Maryland beekeeping’s very lucky several decades with Dr. Barry Thompson in our community, it is difficult to imagine a way to educate, serve, support, and mentor which he has not embraced and at which he has not excelled.
For 65 years, both within our ranks (as an association leader, teacher, mentor, and former President of MSBA) and to the public via innumerable talks, media interviews, volunteer sessions at State and county fairs, Rotary Club, garden, church and school groups (in multiple languages), Dr. Thompson has missed no opportunity to share his unparalleled understanding and passion for beekeeping…to the great benefit of both people and bees.
As an EAS Master Beekeeper since 1996, he has richly fulfilled the program's mission to provide education and assistance to beginning beekeepers and serve in other capacities in the community as experts in beekeeping.
For example, many Maryland beekeepers might not be aware that in 2007, Dr. Thompson successfully petitioned the state to join with 20+ others in proclaiming National Pollinator Week. He has been a delegate to NAAPC since 2002 and has leveraged his distinguished medical career to give talks on bee stings and other topics for associations in many areas.
The Eastern Apicultural Society recognized this lifetime of study, service, and education this summer by presenting Dr. Thompson with the Charles and Evelyn Divelbiss Education Award. As EAS explains, "This award is presented to that person or couple who has—over a period of years—reached out to the non-beekeeping public to explain the value of honey bees in our lives.” In the words of the EAS Journal, he has been "a constant and enthusiastic ambassador for the honey bee” though high school, college and an exceptionally well-led life.
The Divelbiss Award was established in 1988, as recognition of the importance of public outreach in addition to EAS’ other major recognitions: The James I. Hambleton Memorial Award for research excellence in apiculture (which went to Cameron Jack of the University of Florida), and The Roger A. Morse Outstanding Teaching/Extension Service/Regulatory Award, which went to our own Karen Rennich! The Hambletonian Award celebrates our quest to better understand the miraculous honey bee, the Morse Award encourages us to build our skills and understanding as beekeepers, and the Divelbiss underscores the importance of creating a world where honey bees can be understood, accepted and thrive in their millennia-old partnership with human beings.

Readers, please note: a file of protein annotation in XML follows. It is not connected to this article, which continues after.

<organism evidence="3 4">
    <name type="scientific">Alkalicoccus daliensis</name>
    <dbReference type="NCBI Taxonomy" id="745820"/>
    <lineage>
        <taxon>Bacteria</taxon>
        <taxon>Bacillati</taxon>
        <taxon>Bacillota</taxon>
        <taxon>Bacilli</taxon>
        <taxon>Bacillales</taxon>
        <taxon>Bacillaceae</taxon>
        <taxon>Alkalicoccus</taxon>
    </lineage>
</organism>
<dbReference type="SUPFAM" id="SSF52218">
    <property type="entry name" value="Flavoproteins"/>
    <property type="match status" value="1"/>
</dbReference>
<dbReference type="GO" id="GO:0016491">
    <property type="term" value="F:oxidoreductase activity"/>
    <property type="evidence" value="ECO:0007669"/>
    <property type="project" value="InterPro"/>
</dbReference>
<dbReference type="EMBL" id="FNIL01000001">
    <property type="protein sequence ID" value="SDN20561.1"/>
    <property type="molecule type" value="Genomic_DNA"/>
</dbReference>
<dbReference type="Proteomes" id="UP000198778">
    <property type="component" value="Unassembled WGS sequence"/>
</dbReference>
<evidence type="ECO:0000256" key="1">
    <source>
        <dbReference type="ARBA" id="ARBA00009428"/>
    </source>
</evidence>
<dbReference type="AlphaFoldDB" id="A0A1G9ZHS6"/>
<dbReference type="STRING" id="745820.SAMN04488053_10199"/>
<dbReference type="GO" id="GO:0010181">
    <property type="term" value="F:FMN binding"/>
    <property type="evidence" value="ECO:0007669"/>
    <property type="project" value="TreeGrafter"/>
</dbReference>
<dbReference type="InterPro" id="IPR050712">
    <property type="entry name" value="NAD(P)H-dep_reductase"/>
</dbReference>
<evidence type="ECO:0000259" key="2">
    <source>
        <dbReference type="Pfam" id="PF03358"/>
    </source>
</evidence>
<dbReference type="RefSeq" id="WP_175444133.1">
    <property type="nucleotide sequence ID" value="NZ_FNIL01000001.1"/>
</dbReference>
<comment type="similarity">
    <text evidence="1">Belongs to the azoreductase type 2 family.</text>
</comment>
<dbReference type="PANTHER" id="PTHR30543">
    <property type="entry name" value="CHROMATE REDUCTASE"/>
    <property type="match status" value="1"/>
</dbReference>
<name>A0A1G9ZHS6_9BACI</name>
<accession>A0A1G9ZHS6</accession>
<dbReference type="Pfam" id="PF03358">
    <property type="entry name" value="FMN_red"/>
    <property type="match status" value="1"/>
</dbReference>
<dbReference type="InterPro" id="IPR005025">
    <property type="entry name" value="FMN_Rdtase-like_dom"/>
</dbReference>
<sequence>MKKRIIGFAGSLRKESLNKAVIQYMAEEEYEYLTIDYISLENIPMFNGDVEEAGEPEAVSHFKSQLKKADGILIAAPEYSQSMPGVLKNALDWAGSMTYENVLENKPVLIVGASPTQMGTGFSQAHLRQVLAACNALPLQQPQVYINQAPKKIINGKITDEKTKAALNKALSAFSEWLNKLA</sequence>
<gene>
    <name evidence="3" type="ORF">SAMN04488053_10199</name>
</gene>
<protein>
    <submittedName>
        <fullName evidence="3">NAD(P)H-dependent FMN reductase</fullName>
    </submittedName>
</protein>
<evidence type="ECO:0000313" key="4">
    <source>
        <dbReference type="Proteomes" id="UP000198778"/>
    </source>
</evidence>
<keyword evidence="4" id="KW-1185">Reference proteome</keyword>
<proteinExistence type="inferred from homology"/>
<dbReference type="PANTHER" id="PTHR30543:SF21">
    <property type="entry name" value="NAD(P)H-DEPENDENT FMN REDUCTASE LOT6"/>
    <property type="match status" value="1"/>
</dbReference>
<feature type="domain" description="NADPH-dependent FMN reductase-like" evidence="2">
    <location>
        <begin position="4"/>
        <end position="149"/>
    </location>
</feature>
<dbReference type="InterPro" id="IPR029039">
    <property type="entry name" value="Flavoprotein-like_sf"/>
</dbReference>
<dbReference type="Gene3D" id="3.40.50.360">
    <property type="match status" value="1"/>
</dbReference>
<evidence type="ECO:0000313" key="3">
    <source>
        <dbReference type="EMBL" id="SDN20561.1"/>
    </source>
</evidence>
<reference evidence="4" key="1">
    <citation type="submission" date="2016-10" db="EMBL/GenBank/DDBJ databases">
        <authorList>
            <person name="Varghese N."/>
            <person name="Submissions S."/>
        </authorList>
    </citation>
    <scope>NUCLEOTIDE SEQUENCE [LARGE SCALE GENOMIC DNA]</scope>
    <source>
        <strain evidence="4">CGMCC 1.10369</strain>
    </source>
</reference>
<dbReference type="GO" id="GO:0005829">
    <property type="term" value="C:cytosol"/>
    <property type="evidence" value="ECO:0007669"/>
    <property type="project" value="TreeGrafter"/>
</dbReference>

More personally speaking, I remember receiving a concerned phone call when I posted in our club’s online forum about receiving a large number of (richly deserved) stings. Dr. Thompson, it turns out, was always out there, paying attention, teaching, and caring for the community, with time to check in on individuals and make sure we got good advice in both tough and hopeful spots. We have been unbelievably enriched by his presence among us, and no award was more richly deserved.